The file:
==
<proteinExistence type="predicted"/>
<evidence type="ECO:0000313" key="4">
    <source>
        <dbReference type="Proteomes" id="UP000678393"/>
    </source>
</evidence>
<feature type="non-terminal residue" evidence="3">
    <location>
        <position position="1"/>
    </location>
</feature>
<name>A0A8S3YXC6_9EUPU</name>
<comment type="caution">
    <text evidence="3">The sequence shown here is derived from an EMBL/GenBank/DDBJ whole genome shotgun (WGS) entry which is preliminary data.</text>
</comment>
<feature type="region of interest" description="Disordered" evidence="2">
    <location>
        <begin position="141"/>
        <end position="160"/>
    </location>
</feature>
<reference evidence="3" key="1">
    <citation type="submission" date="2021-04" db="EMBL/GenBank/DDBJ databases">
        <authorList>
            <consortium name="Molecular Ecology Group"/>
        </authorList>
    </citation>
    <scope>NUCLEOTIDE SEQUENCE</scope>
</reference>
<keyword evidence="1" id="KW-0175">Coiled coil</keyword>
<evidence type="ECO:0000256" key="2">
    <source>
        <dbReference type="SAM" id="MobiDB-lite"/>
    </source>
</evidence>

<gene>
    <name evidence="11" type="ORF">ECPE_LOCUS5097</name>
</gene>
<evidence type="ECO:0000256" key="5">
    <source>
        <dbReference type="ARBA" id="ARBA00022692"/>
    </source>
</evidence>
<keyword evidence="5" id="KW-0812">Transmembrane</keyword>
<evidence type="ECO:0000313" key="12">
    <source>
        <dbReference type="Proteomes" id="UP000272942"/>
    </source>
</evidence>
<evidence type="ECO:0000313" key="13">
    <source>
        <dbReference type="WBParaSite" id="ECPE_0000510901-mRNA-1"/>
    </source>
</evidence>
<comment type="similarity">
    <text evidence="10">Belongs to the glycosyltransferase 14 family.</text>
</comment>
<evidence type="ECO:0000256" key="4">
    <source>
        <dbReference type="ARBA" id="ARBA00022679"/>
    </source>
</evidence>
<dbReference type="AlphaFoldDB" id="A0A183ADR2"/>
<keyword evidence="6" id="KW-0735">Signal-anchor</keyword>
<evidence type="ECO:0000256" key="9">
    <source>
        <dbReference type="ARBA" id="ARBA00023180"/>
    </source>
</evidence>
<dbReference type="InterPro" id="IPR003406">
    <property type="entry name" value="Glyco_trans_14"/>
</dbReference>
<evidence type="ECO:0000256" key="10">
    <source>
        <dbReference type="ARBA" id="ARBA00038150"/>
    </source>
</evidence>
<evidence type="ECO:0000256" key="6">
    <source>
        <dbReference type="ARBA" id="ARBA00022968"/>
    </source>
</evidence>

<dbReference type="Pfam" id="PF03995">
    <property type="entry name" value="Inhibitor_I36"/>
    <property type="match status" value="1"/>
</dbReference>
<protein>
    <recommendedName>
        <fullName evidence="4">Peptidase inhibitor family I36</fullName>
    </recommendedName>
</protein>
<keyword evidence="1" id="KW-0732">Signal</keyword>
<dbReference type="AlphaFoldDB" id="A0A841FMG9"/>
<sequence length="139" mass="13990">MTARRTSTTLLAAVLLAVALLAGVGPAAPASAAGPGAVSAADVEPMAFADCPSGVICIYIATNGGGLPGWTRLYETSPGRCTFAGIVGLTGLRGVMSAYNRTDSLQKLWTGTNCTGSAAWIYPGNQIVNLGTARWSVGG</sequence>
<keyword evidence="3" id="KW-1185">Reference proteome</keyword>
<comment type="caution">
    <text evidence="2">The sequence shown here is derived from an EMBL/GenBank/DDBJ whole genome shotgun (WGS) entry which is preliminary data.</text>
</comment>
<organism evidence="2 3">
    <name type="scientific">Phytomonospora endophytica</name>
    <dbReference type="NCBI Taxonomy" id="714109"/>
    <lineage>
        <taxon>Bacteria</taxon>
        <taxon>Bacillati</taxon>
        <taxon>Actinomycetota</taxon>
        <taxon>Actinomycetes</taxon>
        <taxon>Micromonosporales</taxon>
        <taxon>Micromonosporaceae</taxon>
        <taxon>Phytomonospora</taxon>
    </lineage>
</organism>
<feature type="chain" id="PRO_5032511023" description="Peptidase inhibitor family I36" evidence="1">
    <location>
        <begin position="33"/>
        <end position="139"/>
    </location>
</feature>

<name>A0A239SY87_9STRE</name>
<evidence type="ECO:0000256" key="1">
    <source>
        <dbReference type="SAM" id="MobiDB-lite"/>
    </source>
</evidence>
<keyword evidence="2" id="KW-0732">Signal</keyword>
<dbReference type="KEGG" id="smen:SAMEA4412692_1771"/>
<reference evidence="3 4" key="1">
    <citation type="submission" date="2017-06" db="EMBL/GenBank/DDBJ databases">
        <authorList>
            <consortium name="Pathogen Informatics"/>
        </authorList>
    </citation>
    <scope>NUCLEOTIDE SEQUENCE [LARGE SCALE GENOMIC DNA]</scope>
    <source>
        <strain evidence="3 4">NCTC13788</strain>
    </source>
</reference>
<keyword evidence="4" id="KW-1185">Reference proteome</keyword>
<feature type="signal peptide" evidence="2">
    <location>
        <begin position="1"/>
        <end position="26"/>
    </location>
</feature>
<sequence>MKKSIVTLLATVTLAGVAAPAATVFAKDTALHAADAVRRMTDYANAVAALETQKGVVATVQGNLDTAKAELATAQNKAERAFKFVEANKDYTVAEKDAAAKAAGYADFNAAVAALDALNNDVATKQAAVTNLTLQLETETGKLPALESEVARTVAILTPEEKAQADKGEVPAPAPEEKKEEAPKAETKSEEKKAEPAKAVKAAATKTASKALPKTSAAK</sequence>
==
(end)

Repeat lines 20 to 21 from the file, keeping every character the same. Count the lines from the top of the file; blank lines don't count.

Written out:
    </location>
</feature>